The case is considered in more detail below.
A packaging manufacturer (Glossop), entered into an asset sale agreement and lease sale agreements (together, the agreements) to buy the business assets of a print company, and the lease of a property owned by Mr Smith and a pension company. The print company was a loss-making company which was ultimately owned and controlled by Mr Smith.
Glossop subsequently issued proceedings against the print company, Mr Smith and the pension company (together, Carton), claiming that it had been induced to enter into the agreements by Mr Smith’s fraudulent misrepresentations about the property.
High Court decision
The High Court found in Glossop’s favour, but held that a claimant in a deceit claim could not recover for losses which directly flowed from the relevant transaction if those losses were the product of the claimant’s own commercial misjudgement.
In attempting to ascertain the market value of the business assets sold, the High Court applied the “deduction method”, deducting from the purchase price the cost of every flaw or defect that Glossop had not itself factored into its calculation of the price. Following this approach, the High Court found that certain crucial flaws or defects could not be deducted from the purchase price, for example where Glossop had appreciated certain risks and had factored them into the purchase price.
Glossop appealed the High Court’s decision, arguing that the deduction method was not an appropriate way to assess damages. It argued that the High Court had failed to award damages for the direct loss caused by the fraudulent misrepresentations: the difference between the actual market value of the business assets sold and the price paid. Glossop argued that the difference was £300,000, which was the sum Glossop claimed it had paid for goodwill.
Court of Appeal decision
The Court of Appeal allowed Glossop’s appeal. It held that the High Court was incorrect to apply the deduction method, and that the direct loss here was simply the difference between the price paid and the market value.
The Court of Appeal referred back to the basic rules applicable where claimants (as in this case) have been induced by fraudulent misrepresentations to buy property, as per Smith New Court Securities. In that case, where the claimant acquired shares in reliance on fraudulent misrepresentations made by the defendants, the House of Lords held that a defendant is liable for all losses directly flowing from a fraudulently induced transaction even if they were unforeseeable. The House of Lords re-stated the general rule for the assessment of damages, which is that damages for tort or breach of contract are assessed at the date of the breach. In a shareholder claim based on a false representation, the House of Lords confirmed the general rule that this would be the date on which the securities were purchased (the transaction date). The amount would be calculated as the difference between the price paid for the shares and their actual/true value as at the transaction date.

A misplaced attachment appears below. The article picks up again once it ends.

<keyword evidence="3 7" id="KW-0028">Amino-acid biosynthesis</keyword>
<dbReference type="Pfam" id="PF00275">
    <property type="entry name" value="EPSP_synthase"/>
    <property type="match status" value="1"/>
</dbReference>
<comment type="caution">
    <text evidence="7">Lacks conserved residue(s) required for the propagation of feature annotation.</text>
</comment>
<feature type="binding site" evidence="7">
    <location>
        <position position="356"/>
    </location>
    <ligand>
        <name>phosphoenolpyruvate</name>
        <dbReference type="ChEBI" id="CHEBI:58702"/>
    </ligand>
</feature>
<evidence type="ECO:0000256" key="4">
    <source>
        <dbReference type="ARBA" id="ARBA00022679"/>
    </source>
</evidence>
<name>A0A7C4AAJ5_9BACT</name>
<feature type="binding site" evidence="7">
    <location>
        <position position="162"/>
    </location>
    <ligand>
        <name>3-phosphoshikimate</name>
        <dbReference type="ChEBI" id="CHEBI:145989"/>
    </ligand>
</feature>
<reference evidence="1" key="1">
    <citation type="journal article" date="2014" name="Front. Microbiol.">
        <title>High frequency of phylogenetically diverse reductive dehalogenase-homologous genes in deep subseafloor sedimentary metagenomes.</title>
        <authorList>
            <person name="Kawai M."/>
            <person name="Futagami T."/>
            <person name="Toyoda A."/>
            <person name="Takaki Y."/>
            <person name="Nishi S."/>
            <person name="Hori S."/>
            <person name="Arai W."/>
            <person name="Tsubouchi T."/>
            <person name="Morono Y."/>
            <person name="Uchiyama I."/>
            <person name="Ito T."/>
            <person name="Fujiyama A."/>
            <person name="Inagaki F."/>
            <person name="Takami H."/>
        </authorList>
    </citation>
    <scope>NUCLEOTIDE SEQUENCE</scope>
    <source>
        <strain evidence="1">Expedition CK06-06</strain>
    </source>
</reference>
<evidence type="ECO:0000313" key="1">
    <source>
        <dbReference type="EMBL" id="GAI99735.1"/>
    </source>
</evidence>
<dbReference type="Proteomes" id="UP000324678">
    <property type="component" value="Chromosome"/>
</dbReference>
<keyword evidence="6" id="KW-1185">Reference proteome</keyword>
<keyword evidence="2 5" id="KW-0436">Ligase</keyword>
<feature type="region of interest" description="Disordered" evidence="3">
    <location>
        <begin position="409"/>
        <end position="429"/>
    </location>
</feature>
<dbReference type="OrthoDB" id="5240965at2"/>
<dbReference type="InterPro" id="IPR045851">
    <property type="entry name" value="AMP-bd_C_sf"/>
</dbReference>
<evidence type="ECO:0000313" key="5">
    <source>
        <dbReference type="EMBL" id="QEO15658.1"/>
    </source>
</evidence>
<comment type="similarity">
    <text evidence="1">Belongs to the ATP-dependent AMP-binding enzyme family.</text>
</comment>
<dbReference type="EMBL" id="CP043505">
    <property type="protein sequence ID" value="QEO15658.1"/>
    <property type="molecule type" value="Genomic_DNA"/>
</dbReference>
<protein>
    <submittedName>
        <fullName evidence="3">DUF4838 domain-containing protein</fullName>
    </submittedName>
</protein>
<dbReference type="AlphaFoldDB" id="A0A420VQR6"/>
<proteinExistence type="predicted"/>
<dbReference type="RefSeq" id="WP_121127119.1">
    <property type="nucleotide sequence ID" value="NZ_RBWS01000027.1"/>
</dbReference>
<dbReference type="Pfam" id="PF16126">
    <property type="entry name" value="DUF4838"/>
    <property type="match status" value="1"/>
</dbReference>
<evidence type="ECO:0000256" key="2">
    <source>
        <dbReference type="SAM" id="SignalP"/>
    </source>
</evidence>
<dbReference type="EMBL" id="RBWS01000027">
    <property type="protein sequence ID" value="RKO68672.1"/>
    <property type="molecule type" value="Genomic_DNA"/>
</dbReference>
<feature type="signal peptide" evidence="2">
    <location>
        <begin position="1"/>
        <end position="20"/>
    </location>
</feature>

In assessing the direct loss for fraudulent misrepresentation, in the Court of Appeal’s view the deduction method is wrong in principle. It is unduly complex and inappropriately requires the court to consider what subjectively the claimant had factored into its calculation of the purchase price. These matters are irrelevant to the calculation of direct loss for fraudulent misrepresentation in a normal case, which merely requires the court to ascertain the actual value of the assets bought at the relevant date and to deduct that figure from the price paid.
The Court of Appeal emphasised that a claimant is entitled to the difference between the price paid and the market value, whatever miscalculations it may have made in entering into the transaction. Claimants may, therefore, be compensated for making (or notwithstanding that they made) a bad bargain, even if they knew or ought to have known about defects before entering into the transaction. The purchaser’s commercial judgements and misjudgements are irrelevant to the evaluation of what direct loss it suffered.
On the facts of the present case, the Court of Appeal held that an alternative “broad brush” approach was appropriate. Glossop was entitled to recover, by way of direct loss, the difference between the price it paid and the market value of the assets purchased at the relevant date. That difference was best represented by the sum of £300,000 which Glossop paid for goodwill (mostly for business contracts) that had no real value and it was hard to see how there could be any goodwill in a loss-making business.